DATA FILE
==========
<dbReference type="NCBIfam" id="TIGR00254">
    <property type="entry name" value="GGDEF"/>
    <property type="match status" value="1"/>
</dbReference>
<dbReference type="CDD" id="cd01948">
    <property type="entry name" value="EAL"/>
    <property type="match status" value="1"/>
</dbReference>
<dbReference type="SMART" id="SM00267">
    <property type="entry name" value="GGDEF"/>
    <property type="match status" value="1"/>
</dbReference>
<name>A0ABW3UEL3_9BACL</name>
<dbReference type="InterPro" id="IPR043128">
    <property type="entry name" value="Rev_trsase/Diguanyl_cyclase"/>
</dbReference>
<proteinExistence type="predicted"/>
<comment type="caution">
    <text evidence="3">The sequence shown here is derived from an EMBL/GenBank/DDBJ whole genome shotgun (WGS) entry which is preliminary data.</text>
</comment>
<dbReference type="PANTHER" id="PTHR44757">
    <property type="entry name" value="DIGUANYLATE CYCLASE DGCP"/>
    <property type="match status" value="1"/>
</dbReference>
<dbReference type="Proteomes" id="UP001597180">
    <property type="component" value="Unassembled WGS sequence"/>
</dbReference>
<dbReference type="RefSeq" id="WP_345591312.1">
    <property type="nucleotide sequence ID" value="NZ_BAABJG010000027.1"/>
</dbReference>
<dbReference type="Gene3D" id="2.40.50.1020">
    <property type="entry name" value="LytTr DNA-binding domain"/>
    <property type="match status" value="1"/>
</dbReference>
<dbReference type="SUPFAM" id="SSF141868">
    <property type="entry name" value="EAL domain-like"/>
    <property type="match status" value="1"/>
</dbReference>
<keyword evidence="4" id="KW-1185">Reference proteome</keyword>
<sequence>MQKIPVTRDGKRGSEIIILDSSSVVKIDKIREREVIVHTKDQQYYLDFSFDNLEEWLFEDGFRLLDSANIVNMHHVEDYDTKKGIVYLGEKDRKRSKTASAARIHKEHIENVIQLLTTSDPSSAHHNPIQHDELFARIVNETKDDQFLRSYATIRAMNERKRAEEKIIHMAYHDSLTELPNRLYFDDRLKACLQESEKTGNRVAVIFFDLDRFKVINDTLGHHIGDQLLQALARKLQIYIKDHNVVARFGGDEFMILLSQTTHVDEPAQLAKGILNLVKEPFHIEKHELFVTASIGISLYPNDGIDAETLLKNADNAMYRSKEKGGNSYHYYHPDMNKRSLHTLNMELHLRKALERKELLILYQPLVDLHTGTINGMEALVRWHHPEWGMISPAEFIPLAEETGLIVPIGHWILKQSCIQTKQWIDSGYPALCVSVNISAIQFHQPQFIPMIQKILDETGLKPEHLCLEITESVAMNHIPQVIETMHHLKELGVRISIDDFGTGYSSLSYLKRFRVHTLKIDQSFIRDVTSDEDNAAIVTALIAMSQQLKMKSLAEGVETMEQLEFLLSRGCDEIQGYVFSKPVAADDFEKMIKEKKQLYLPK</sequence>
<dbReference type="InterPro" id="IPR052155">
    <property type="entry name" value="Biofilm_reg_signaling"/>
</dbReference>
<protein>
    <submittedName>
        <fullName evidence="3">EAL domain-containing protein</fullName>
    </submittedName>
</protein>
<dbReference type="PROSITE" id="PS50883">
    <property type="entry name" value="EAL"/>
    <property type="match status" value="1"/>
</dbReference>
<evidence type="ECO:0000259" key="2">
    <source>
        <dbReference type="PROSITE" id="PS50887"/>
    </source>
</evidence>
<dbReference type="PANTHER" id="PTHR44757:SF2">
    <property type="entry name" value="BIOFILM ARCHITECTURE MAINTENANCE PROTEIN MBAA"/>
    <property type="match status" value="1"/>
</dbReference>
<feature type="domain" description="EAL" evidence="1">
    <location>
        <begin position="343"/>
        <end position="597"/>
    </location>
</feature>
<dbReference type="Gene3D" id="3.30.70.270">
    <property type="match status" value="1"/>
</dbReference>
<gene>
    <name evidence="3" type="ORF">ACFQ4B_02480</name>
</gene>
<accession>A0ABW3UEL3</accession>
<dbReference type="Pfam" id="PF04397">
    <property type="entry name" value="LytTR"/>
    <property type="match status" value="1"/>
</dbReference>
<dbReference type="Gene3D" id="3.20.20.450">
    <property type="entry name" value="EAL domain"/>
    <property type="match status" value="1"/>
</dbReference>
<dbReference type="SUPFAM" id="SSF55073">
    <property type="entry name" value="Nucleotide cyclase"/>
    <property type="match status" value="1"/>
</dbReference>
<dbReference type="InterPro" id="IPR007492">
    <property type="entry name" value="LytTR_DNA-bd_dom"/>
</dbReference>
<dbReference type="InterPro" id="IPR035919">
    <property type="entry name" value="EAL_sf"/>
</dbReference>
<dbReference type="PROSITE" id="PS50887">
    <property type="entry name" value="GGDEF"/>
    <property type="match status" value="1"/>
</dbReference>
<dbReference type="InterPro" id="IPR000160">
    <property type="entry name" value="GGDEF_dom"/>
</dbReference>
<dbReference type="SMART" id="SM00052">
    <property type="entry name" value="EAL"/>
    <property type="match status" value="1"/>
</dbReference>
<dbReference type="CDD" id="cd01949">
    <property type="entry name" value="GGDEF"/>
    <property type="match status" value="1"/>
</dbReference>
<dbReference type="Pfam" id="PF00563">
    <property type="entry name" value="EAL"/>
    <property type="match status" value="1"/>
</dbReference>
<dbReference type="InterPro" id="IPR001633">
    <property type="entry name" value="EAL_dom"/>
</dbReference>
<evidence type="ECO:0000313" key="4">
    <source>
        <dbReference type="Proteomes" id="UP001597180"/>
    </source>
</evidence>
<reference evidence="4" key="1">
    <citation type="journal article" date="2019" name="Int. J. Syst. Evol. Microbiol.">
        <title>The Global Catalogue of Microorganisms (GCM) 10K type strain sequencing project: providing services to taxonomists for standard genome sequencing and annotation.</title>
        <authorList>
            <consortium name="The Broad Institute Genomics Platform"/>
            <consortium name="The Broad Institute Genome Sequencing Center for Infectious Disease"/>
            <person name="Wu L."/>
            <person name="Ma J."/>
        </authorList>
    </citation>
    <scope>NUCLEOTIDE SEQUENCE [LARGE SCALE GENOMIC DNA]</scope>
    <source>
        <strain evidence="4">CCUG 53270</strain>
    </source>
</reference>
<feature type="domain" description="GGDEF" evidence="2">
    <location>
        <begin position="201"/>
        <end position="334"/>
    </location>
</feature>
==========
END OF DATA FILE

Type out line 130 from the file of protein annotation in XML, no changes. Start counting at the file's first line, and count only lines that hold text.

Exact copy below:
    <scope>NUCLEOTIDE SEQUENCE [LARGE SCALE GENOMIC DNA]</scope>